No pressure from any quarter on 2G audit: CAG
CAG Vinod Rai on Wednesday rejected reports that there was pressure from Parliament's Public Accounts Committee Chairman Murli Manohar Joshi to expedite audit work of 2G spectrum allocation and said no findings were ever shared with the PAC.
New Delhi: Politics over its critical reports on scams echoed in the 150th anniversary celebrations of the CAG Wednesday when BJP leader and PAC Chairman Murli Manohar Joshi praised Finance Minister Pranab Mukherjee for defending both the CAG and the PAC when they came under attack.
"At a time when democratic institutions are under attack and several scams have come to light, it is heartening that Finance Minister Pranab Mukherjee has come out in support of the institutions," he said.
Joshi was speaking at the valedictory function of the 150 years of the institution of Comptroller and Auditor General of India. Mukherjee and CAG Vinod Rai, however, steered clear of political issues in their speeches.
The BJP veteran referred to Mukherjee's speech at the ADB annual meeting at Hanoi which he made this year in which he had said that Indian governance system is fortified with strong checks and balances through institutions such as the PAC and CAG and said "such clear statements really go a long way in infusing confidence in these institutions".
"I congratulate the Finance Minister for your support and believe that you will continue to support these institutions.
They are highly dependent on you for the principle of transparency," he said.
Joshi also said it was unfortunate that quite recently, faced with CAG's critical observations in his reports, a section of the press and even some parliamentarians have tried to whittle down the credibility of the institution of the CAG.
"While parliamentarians in India, by and large, have always accorded due regard and respect to the CAG and his officers, however, sometimes unable to stomach fair critical comments in the CAG report, ministers have reacted in an unsavoury manner," Joshi said.
He recalled that when the then Defence Minister Krishna Menon had made certain derogatory remarks about the CAG in Lok Sabha in 1960, the then Speaker the late M Ananthasayanam Ayyangar had ruled that CAG is an independent authority whose conduct cannot be "impeached in this manner" however strong the language that might have been used by the auditor.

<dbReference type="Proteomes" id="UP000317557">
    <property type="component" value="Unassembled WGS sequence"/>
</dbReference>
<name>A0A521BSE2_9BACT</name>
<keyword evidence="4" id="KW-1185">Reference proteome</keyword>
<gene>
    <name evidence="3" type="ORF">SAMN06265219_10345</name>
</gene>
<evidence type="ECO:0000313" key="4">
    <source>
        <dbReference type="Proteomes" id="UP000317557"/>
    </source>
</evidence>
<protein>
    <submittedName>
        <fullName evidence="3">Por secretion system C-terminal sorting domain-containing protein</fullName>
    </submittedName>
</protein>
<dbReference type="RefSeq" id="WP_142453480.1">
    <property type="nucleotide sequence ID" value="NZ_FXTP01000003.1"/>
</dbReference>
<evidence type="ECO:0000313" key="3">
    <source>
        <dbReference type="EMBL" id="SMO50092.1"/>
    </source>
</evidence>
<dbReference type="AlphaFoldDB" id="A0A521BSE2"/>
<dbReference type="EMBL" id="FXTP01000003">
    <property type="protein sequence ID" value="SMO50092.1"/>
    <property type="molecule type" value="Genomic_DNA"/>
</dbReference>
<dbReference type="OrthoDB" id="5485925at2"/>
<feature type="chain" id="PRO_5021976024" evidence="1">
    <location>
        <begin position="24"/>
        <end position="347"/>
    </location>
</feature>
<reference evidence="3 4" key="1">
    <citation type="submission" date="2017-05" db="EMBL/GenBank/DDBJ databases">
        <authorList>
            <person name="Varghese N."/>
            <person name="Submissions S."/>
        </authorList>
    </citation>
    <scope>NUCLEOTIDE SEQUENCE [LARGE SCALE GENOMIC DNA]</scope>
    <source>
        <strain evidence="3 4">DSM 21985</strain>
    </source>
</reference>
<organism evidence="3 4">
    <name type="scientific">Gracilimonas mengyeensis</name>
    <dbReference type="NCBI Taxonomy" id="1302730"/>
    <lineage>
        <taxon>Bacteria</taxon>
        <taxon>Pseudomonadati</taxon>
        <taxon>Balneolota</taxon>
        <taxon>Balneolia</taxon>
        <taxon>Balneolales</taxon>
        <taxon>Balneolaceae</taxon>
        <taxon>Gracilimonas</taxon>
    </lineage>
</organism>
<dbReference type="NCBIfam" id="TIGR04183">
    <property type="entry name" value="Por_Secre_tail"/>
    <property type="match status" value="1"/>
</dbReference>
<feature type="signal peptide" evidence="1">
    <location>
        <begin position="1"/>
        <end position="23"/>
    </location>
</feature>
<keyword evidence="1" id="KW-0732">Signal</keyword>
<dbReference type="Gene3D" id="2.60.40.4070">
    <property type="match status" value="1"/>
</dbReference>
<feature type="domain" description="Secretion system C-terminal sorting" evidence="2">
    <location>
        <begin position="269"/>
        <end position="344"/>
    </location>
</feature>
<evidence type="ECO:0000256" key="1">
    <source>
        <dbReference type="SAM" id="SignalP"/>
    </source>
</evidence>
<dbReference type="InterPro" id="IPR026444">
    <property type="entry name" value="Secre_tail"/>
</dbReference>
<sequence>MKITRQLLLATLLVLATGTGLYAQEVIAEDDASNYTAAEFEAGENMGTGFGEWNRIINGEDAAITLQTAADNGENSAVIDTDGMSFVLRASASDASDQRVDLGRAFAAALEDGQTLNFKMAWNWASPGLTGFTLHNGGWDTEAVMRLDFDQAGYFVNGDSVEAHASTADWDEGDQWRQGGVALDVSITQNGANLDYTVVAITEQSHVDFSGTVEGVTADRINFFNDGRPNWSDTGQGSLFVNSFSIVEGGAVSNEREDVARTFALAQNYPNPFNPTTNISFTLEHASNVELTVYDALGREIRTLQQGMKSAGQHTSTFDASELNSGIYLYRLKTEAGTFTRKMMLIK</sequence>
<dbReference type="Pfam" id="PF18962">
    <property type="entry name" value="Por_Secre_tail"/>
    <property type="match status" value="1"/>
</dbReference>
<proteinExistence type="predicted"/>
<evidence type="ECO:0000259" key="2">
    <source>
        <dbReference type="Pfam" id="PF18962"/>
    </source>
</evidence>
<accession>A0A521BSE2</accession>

In his speech, Mukherjee said in a world of growing complexities and uncertainties, the possibility of institutional failures, oversight and ignorance impacting the decision making process cannot be ruled out.
Institutions and individuals, who have the benefit of hindsight, while reviewing the work of others can provide invaluable guidance in improvement of processes to improve decision making and attain greater efficiency, he said. "We should all be cautious in determining malafide intent as distinct from bonafide errors of judgement or divergent opinions on policy options," the Finance Minister said.
Asserting that the government was fully committed the virus of corruption from the system, he said corruption is a many headed hydra.
Many of its causes were rooted in the colonial legacy of the administration and the excessive government controls over planned economic activity.
"None of us should hesitate in exposing misdemeanour and corrupt practices. But then we should not shy away from reporting the good news as well," he said appreciating the professionalism and integrity of the officials of the audit and accounts officials in discharging their constitutional mandate.
In his speech, CAG Vinod Rai said that the institution of CAG over the years has functioned faithfully in accordance with what has been set out by the framers of the Constitution and he was proud and privileged to head it.
"The department comprises the best professionals who have withstood the most intense scrutiny over the years...their track record has been impeccable. History speaks of repeated attempts to weaken the edifice but the department has stood tall," he said to a thunderous applause of the auditors.
Rai said the institution would remain a key pillar of India's vibrant democracy and respond to the needs of the time in the future and the common man will draw greater assurance from its work.
Recalling President Pratibha Patil's address to the Governors' conference recently in which she talked about public sentiment being against corruption on the rise in public life, he said the institution of CAG is fully committed to ensuring public financial accountability and squarely addressing the issues raised by the President.
The CAG said the role of the institution in the coming years and decades would be shaped by the developments in the polity, the priorities of the stakeholders and the increasingly robust views of the public expressed through new and ever changing idioms.